The European Court’s Fifth Section has unanimously held that a damages award made against an Irish newspaper for defamation violated the right to freedom of expression, under Article 10 of the European Convention. While the judgment in Independent Newspapers v. Ireland concerned Irish defamation law prior to reforms brought about in 2009, it is still significant for signalling to Irish courts that unpredictably high damages have a “chilling effect,” and require the “most careful scrutiny” and “very strong justification.” Continue reading
By Galina Arapova, Director of Mass Media Defence Centre, senior media lawyer, Russia
On 21 February, the Court delivered its judgment in the case of Orloskaya iskra v. Russia, concerning the use of electoral laws to curb or restrict media reporting at election time and the circulation of critical opinions and information about candidates, their programs and political views.
The case deals with the applicant’s conviction for an administrative offence for publishing critical articles about a politician during the 2007 parliamentary election campaign in Russia. The applicant, regional newspaper “Orlovskaya iskra”, whose political affiliation was specified on the front page, had published two critical articles. Continue reading
by Dirk Voorhoof
In its decision of 9 March 2017 in Rolf Anders Daniel Pihl v. Sweden, the ECtHR has clarified the limited liability of operators of websites or online platforms containing defamatory user-generated content. The Court’s decision is also to be situated in the current discussion on how to prevent or react on “fake news”, and the policy to involve online platforms in terms of liability for posting such messages. Although the Court’s ruling expresses concerns about imposing liability on internet intermediaries that would amount to requiring excessive and impractical forethought capable of undermining the right to impart information via internet, the decision in Pihl v. Sweden itself guarantees only minimal protection for the rights of internet intermediaries and users’ rights.
On 9 February 2017, the European Court of Human Rights handed down an important judgment in Selmani and Ors v. The Former Yugoslav Republic of Macedonia (Application No. 67259/14), a case that considers the forcible removal of journalists from a parliamentary press gallery. The Court’s finding that the removal was a violation of the right to freedom of expression is a valuable pronouncement in a global context where a number of states have used similar measures to suppress reporting on parliamentary affairs.
By Stijn Smet
A few weeks ago, a Section of the European Court of Human Rights ruled that the Armenian government had not exceeded its margin of appreciation by summarily dismissing senior civil servants who had voiced critical remarks on the democratic nature of the 2008 presidential elections in Armenia. The Court’s view on the need for a ‘politically neutral body of civil servants’ in its Karapetyan and Others v. Armenia judgment is worrying. It risks demoting senior civil servants to mere lackeys of the executive, impeding them from playing a potentially vital role in defending democracy and the rule of law.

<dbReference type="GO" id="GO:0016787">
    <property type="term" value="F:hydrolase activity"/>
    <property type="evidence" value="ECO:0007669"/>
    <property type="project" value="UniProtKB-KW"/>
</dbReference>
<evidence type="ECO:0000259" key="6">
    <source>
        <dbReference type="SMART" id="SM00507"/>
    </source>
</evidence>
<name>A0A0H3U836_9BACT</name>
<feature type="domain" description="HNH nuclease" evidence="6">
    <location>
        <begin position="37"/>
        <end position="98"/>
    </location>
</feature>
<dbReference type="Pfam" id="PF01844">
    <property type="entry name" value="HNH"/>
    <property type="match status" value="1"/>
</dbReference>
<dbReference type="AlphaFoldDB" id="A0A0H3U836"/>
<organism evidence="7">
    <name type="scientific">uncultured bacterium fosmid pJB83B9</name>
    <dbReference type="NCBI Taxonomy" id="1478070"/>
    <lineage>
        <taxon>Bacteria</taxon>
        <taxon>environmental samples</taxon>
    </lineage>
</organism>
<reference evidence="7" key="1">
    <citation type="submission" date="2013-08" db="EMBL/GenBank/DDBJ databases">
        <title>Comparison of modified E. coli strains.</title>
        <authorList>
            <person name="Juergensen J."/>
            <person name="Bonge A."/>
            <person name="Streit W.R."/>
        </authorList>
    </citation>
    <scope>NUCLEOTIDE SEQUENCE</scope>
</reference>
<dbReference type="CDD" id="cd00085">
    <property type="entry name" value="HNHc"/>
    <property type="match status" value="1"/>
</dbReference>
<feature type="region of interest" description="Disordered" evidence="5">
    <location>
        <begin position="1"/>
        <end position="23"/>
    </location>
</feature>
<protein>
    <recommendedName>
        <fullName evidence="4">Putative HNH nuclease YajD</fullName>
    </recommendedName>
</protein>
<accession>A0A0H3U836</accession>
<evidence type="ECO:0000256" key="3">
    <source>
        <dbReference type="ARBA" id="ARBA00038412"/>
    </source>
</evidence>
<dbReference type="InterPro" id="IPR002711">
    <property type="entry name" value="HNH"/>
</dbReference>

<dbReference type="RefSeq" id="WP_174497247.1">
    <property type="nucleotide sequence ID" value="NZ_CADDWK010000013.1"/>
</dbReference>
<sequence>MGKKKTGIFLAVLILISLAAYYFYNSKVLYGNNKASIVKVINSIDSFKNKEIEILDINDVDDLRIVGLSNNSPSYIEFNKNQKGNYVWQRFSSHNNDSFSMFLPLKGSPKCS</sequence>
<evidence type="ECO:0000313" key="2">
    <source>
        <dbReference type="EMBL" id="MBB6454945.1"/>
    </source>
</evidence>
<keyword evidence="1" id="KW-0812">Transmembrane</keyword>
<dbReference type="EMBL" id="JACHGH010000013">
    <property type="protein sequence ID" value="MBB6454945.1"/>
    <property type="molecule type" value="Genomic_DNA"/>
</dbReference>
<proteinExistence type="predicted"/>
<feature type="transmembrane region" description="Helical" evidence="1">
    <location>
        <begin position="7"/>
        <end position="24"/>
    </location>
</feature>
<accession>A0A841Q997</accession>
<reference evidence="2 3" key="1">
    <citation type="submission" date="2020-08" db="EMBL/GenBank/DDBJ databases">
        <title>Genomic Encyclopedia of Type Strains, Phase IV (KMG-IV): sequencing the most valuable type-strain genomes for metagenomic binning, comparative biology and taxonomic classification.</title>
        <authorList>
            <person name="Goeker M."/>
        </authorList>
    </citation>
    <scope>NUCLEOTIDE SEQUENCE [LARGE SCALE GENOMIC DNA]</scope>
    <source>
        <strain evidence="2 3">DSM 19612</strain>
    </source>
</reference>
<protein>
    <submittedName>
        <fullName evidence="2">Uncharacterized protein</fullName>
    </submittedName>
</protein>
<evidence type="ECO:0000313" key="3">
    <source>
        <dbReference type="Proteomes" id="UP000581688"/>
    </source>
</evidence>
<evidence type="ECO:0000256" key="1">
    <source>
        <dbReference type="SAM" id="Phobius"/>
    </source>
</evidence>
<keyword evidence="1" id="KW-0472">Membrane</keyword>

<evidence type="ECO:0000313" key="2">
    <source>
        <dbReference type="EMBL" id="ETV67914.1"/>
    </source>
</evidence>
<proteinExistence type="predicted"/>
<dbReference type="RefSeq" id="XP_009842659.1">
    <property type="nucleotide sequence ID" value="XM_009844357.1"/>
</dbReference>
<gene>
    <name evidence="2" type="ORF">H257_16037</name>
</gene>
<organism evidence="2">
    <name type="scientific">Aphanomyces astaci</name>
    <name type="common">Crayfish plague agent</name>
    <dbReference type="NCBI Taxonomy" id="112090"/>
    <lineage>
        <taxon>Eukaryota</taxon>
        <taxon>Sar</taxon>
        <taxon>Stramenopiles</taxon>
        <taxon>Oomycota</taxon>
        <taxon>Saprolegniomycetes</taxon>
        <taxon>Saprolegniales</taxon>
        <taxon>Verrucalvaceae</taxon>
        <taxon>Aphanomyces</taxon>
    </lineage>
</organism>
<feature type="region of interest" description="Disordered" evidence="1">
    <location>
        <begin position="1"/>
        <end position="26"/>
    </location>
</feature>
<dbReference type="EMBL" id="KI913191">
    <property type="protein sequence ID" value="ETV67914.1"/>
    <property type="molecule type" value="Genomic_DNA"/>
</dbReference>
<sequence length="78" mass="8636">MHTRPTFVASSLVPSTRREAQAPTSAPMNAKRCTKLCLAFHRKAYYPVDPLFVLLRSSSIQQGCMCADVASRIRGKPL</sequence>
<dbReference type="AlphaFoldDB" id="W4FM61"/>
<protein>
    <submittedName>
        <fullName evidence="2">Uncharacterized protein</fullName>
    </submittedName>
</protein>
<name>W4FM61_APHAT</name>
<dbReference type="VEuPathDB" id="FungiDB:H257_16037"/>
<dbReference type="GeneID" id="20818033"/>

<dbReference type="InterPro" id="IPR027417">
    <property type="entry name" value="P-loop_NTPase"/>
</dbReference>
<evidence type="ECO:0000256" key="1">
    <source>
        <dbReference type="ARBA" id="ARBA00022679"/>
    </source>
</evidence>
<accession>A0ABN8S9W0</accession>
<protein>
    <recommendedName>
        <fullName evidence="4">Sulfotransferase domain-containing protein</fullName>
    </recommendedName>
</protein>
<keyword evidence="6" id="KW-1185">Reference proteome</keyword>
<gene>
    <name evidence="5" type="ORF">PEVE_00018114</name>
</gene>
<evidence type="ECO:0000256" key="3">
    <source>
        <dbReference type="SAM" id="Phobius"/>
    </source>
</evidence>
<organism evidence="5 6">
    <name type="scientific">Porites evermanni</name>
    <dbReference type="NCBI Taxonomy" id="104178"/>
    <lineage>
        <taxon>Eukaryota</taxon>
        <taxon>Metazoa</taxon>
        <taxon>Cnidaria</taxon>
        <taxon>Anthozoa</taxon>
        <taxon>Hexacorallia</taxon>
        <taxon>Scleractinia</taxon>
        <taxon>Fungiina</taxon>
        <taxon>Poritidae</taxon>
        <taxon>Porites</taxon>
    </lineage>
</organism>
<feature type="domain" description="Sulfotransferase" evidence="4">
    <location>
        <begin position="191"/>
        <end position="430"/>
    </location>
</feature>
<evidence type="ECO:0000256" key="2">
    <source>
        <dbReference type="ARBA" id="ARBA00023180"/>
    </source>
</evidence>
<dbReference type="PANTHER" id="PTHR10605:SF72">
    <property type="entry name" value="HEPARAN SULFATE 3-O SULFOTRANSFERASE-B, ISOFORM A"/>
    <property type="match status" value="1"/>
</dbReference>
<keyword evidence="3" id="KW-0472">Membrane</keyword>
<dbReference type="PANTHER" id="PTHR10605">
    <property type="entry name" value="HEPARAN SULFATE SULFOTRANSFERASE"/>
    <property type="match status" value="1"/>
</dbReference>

Guest post by M. Schaap-Rubio Imbers, PhD Candidate international public law, Erasmus School of Law
On the 8th of November 2016, the ECtHR’s Grand Chamber delivered its judgment in Magyar Helsinki Bizottság v Hungary. The applicant NGO (Magyar Helsinki Bizottság) complained that the refusal of police departments to disclose information on the appointment of public defenders upon their request represented a breach of its rights as set out in article 10 ECHR. The Court held by fifteen votes to two that there has indeed been a violation of article 10. This judgment is the latest ruling on access to public interest information, and as such a very welcome elaboration of the Court’s position on the right of access to public interest information under article 10 ECHR.
Considering that others have already provided a good overview of the background and what is at stake in this judgement (here) and provided a general discussion of the case at hand (here), in this contribution I will focus particularly on the criteria established by the Court for access to public interest information under article 10 ECHR.
By Ronan Ó Fathaigh
The European Court’s Fourth Section has held in Ziembiński v. Poland (No. 2) that a newspaper editor’s conviction for describing local government officials as “dim-witted” and a “numbskull” violated the editor’s Article 10 right to freedom of expression. The judgment may prove decisive for future prosecutions of journalists under article 216(2) of Poland’s criminal code, which makes it a specific offence to “insult” a person “through the mass media,” and carries a possible one-year prison sentence. Tragically, however, the editor, Maciej Ziembiński, passed away two years ago aged 70, and did not live to see the Court’s finding that his conviction violated the European Convention.